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Self-examination respecting the families to which we belong.
Examine yourselves, whether you do not live in some way of sin in the families to which you belong. There are many persons who appear well among their neighbours, and seem to be of an honest, civil behaviour in their dealings and conversation abroad; yet if you follow them to their own houses, and to the families to which they belong, there you will find them very perverse in their ways; there they live in ways which are very displeasing to the pure all-searching eyes of God. You have already been directed to examine your conversation abroad; you have been directed to search the house of God, and to see if you have brought no defilement into it; you have been directed to search your closets, to see if there be no pollution or provocation there; be advised now to search your houses, examine your behaviour in the families to which you belong, and see what your ways and manners are there.
The houses to which we belong are the places where the generality of us spend the greater part of our time. If we respect the world as a man’s sphere of action, a man’s own house is the greater part of the world to him; i.e. the greater part of his actions and behaviour in the world is limited within this sphere. We should therefore be very critical in examining our behaviour, not only abroad, but at home. A great proportion of the wickedness of which men are guilty, and that will be brought out at the day of judgment, will be the sin which they shall have committed in the families to which they belong.
Therefore inquire how you behave yourselves in the family relations in which you stand. As those relative duties which we owe towards the members of the same family belong to the second table of the law, so love is the general duty which comprises them all. Therefore,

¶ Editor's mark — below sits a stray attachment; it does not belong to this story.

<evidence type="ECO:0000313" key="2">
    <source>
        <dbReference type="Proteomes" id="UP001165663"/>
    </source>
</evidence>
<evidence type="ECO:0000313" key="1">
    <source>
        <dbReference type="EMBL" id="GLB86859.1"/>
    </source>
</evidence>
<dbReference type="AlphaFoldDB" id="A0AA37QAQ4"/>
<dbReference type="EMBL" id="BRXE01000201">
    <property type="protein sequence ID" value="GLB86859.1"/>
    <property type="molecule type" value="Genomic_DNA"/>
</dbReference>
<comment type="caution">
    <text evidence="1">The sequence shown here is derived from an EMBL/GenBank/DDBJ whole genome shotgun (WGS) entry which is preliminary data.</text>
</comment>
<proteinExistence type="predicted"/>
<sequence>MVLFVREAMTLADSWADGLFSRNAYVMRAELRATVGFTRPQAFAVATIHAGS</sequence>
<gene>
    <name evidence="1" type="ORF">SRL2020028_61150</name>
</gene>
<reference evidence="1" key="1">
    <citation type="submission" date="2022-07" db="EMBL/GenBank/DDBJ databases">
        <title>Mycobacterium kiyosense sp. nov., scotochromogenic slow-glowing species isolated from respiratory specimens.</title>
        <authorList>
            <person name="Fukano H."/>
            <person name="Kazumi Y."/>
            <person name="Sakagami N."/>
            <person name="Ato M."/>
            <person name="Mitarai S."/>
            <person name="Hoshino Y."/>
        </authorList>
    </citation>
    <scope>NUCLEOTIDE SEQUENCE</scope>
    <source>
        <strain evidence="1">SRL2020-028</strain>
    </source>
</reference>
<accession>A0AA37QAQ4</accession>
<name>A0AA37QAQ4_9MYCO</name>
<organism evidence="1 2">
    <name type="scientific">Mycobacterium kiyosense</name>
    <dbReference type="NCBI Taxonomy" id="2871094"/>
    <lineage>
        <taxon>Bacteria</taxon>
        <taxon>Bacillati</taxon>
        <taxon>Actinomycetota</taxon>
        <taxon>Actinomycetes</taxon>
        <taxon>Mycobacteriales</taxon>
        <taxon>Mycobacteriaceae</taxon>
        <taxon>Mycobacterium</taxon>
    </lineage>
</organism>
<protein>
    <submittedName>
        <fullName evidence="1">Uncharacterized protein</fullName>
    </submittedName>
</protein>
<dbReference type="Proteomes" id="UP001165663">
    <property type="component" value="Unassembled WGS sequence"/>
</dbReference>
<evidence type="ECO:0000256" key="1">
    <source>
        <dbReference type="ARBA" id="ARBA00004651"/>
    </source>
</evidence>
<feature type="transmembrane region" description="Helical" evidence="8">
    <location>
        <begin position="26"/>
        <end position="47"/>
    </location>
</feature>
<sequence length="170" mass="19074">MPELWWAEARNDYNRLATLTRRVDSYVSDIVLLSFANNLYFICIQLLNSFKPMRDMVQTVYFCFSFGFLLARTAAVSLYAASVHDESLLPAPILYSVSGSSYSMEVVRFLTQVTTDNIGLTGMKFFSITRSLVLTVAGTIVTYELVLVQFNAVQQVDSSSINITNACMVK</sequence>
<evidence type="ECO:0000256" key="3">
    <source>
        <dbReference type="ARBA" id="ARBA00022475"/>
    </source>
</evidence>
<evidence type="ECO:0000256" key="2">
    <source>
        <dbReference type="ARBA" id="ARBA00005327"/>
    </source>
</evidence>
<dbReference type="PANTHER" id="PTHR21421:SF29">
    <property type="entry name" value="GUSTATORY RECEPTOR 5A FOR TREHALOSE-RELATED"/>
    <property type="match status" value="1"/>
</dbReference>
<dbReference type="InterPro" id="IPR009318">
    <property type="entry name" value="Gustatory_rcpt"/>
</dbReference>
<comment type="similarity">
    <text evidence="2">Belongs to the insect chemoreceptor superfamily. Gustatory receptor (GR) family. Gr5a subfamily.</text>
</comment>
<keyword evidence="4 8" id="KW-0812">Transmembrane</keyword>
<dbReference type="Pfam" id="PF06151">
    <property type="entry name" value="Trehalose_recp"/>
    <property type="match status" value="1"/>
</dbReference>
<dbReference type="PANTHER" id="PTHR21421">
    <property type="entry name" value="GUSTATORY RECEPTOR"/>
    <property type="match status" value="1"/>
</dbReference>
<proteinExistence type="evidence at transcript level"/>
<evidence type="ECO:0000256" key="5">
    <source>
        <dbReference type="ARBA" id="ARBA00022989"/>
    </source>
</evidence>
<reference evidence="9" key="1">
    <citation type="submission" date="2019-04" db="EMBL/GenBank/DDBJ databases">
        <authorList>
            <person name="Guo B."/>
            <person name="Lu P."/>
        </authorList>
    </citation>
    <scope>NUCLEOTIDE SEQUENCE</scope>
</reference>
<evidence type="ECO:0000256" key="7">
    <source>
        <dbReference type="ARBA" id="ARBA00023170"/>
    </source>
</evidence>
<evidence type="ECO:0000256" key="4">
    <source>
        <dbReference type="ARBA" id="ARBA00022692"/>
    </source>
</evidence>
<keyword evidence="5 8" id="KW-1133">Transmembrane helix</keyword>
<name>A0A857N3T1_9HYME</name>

(1.) Examine yourselves, whether you do not live in some way which is contrary to that love which is due to those who belong to the same family. Love, implying a hearty good will, and a behaviour agreeable to it, is a duty which we owe to all mankind. We owe it to our neighbours, to whom we are no otherwise related than as they are our neighbours; yea, we owe it to those who stand in no relation to us, except that they are of mankind, are reasonable creatures, the sons and daughters of Adam. It is a duty that we owe to our enemies; how much more then do we owe it to those who stand in so near a relation to us as a husband or wife, parents or children, brethren or sisters!
There are the same obligations on us to love such relatives as to love the rest of mankind. We are to love them as men; we are to love them as our neighbours; we are to love them as belonging to the same Christian church; and not only so, but here is an additional obligation, arising from that near relation in which they stand to us. This is over and above the other. The nearer the relation, the greater is the obligation to love. To live in hatred, or in a way that is contrary to love, towards any man, is very displeasing to God; but how much more towards one of the same family! Love is the uniting band of all societies, Col. iii. 14. “And above all these things, put on charity which is the bond of perfectness.”